Quantitative research methods fall into three main categories. The first is the classic experiment in which the researcher carefully selects test and control groups at random from a population, administers a treatment to the test group, measures the differences between the test and control groups, and statistically analyzes the differences to confirm or refute one or more hypotheses.


The second category involves the analysis of existing data. Typically, this takes the form of a quasi-experiment in which a change, either intentional or not, (a) has affected a subset of the population (not chosen at random) differently than the rest of the population, or (b) has affected all of the population in some way different from the past. In each case, it is possible to argue, although not as convincingly as for a true experiment, that the differences between the affected and unaffected segments of the population (in the first case) or between the population after versus before the change (in the second case) is a result of the change that took place.


For example, if the management of a firm believes that providing a new benefit, such as a shorter work week, flex-time, or job sharing, will motivate its workforce and lead to higher morale and performance, they may decide to make this new option available. By comparing the morale and performance of employees who opt for this new benefit to those who don’t and the historical vs. current performance of those who do, the company can estimate the effectiveness of the new benefit.


Note: Another form of existing data analysis, which is a viable option for students who are good in mathematics, is meta-analysis. "Meta-analysis can be best understood as a form of survey research in which research reports, rather than people, are surveyed" (Lipsey & Wilson, 2001, p. 1). I used meta-analysis in my dissertation research.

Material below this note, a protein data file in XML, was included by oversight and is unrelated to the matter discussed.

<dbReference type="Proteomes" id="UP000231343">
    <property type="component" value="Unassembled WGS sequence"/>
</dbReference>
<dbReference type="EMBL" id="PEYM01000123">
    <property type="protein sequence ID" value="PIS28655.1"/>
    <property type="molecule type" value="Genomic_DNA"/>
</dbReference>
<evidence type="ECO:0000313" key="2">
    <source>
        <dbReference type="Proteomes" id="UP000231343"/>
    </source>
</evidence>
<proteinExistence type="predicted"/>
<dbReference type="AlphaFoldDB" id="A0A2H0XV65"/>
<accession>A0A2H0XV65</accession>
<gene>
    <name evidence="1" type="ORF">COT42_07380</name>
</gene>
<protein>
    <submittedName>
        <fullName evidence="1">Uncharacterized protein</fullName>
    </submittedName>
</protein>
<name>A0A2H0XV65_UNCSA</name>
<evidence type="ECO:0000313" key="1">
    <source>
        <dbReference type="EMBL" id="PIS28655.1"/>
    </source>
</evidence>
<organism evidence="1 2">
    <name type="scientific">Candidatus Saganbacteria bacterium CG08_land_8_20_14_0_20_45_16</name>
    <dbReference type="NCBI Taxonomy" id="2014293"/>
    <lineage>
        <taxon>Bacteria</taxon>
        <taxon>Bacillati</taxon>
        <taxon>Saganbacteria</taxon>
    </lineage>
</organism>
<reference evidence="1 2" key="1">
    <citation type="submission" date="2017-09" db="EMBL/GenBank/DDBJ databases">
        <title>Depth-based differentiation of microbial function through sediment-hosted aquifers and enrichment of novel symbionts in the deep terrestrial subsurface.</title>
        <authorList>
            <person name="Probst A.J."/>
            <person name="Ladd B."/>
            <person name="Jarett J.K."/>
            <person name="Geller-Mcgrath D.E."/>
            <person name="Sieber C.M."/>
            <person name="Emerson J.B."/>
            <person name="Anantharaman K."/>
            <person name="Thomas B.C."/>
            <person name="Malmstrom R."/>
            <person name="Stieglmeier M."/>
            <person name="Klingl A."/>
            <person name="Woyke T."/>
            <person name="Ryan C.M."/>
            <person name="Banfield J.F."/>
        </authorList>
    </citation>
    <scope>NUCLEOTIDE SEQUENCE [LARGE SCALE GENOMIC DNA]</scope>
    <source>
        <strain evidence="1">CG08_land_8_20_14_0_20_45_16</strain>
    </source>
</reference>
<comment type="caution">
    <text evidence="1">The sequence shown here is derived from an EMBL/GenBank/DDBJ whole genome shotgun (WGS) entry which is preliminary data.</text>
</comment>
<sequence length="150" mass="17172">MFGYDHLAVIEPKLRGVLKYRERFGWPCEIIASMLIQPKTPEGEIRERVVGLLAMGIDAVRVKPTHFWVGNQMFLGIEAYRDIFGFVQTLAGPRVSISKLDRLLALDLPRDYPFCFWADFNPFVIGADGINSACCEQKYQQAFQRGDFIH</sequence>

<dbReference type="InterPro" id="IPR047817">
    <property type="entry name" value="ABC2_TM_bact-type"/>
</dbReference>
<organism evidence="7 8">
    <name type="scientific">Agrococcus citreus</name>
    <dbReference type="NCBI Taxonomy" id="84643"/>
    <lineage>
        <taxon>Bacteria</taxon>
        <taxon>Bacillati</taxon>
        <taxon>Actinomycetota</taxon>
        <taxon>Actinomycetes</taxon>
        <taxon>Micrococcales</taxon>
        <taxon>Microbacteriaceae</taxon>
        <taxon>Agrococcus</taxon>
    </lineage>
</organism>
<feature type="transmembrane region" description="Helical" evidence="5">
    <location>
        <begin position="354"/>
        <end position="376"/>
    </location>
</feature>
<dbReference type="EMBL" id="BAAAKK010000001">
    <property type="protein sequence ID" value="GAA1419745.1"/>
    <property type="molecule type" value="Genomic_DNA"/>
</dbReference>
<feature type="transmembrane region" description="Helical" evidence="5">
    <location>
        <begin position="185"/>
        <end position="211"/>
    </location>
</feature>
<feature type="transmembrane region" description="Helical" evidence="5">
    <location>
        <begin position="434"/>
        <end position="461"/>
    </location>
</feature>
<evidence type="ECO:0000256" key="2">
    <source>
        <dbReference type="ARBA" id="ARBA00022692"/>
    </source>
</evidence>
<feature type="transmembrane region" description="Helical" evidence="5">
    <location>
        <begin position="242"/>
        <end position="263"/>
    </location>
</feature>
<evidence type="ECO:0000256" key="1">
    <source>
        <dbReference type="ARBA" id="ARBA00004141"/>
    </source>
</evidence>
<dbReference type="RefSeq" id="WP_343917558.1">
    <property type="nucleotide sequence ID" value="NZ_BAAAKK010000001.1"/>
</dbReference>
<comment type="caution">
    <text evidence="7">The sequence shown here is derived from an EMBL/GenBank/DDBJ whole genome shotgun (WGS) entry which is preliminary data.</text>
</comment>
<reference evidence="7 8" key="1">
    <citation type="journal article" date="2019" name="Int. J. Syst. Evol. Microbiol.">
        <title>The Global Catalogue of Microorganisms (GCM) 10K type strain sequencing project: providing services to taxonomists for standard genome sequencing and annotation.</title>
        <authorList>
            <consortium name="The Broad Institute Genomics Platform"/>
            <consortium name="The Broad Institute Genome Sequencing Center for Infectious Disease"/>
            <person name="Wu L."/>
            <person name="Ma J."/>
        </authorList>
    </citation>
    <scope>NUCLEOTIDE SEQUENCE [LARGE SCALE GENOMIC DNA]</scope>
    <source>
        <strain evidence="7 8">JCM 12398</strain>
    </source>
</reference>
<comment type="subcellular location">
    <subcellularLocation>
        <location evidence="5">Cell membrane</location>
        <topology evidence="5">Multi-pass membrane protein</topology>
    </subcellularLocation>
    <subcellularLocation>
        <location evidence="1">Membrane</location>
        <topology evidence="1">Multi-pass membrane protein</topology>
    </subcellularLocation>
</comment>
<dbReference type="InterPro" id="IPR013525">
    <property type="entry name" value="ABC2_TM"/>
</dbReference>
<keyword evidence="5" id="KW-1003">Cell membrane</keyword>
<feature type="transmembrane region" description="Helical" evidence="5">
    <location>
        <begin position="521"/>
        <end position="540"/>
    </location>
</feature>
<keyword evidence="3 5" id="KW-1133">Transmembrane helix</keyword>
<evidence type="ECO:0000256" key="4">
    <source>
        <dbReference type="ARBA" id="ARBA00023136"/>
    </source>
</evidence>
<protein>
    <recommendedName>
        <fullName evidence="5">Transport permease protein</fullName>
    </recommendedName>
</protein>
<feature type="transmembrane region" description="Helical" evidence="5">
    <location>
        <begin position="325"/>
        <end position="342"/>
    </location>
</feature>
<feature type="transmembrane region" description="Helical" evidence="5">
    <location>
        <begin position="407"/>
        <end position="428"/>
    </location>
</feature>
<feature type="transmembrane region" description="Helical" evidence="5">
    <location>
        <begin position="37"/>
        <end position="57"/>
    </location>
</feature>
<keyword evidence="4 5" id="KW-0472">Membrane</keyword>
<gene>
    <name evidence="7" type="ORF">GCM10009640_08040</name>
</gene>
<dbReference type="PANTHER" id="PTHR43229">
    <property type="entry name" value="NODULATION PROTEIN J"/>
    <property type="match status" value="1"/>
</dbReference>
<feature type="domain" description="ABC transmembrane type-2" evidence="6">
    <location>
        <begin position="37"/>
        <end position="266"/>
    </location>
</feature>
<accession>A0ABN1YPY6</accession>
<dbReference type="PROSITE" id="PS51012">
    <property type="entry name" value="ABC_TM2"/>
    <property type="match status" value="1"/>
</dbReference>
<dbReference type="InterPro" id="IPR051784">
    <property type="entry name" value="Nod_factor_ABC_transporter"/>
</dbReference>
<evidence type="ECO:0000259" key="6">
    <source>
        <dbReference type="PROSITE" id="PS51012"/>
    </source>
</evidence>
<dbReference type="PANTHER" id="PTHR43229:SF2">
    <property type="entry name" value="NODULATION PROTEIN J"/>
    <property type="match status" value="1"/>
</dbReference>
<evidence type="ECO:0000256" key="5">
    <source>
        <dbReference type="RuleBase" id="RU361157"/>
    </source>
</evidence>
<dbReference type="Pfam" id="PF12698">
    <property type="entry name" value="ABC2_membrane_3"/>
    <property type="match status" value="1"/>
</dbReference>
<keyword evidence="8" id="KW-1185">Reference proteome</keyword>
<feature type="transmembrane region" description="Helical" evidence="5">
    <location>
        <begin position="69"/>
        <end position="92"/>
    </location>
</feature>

The third category of quantitative methods involves, like experiments, the collection of new, primary data. However, unlike experiments, which obtain objective measurements, this category, called survey research, focuses on the collection and analysis of subjective data in the form of opinions self-reported in questionnaires by study participants. Everyone who has filled out a questionnaire is familiar with the variety of questions asked, from personal information to ratings of any number of factors on various scales.


When appropriately designed (i.e., to provide valid and reliable data), surveys provide data that is useful in testing the validity of hypotheses about the association (i.e., correlation) of variables. While evidence from survey research is not as inherently strong as evidence from experimental research, it is often the only way to get meaningful quantitative assessments of important (i.e., subjective) factors that researchers cannot otherwise measure, such as the effect of leadership style on employee job satisfaction.




The purpose of this article was to (a) provide you with a framework for conducting research (i.e., the research process), (b) describe the inherent connection between research questions and research methods, and (c) briefly describe some of the most commonly used research methods, Hopefully, the information in this article will enable you to find an appropriate method for a research project, such as the dissertation.




Levasseur, R. E. (2006). Student to scholar: The guide for doctoral students. Annapolis, Maryland: MindFire Press.


Lipsey, M. W., & Wilson, D. B. (2001). Practical meta-analysis. Thousand Oaks: Sage.


Yin, R. K. (2003). Case study research: Design and methods (3rd ed.). Thousand Oaks: Sage.


NOTE: If you enjoyed this article, be sure to share it with other doctoral students. 

To download a copy of this article for your files and to share with others, click Research Methods.

Finally, if you want to learn more about scholarly writing and other important aspects of doctoral study, read Dr. L's book on the subject, Student to Scholar: The Guide for Doctoral Students.

Since he wrote Student to Scholar, Dr. L has written a book specifically about dissertation research that contains even more information on research methods. To learn more about it, read Dissertation Research: An Integrative Approach.